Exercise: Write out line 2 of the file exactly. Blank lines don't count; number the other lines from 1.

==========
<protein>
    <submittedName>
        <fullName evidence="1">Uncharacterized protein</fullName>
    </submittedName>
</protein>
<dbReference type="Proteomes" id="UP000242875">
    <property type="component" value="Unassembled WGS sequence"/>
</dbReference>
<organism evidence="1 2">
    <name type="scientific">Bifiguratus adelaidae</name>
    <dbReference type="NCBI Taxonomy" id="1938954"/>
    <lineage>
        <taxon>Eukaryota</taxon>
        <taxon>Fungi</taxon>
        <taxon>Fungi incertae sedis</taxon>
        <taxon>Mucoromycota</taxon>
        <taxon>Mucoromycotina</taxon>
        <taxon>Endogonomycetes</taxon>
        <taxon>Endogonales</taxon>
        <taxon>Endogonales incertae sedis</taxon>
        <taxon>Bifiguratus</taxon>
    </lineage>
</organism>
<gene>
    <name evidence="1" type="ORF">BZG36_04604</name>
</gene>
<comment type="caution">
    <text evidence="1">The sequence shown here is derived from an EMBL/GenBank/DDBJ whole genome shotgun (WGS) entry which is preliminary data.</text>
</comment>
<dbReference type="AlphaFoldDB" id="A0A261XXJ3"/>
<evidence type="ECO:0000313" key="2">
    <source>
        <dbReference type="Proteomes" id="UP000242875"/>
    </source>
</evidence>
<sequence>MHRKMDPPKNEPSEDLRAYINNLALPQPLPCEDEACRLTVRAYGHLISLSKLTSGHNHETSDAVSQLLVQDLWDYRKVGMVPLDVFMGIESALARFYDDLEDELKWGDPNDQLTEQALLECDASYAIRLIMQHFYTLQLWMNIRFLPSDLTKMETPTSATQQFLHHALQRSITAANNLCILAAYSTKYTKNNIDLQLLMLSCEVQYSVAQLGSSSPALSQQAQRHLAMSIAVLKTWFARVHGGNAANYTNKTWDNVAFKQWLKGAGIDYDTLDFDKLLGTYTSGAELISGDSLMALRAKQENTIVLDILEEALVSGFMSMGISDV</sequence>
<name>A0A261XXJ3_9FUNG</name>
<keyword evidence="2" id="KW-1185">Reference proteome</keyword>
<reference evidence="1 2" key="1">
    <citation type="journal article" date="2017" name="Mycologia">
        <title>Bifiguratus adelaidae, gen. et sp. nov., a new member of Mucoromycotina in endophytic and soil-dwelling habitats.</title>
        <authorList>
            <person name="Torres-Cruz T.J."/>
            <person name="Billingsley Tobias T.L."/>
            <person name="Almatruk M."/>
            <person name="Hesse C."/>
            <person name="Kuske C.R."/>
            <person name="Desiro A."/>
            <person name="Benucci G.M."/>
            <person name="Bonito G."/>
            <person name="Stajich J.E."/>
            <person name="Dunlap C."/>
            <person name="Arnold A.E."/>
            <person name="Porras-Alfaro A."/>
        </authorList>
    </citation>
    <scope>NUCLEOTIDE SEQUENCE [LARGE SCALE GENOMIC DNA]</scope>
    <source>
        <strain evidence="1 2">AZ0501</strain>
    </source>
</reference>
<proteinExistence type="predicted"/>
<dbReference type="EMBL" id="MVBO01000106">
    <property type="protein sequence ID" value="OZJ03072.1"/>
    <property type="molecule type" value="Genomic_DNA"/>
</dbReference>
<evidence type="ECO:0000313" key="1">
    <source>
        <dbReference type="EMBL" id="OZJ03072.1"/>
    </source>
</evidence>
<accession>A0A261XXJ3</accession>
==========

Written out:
    <submittedName>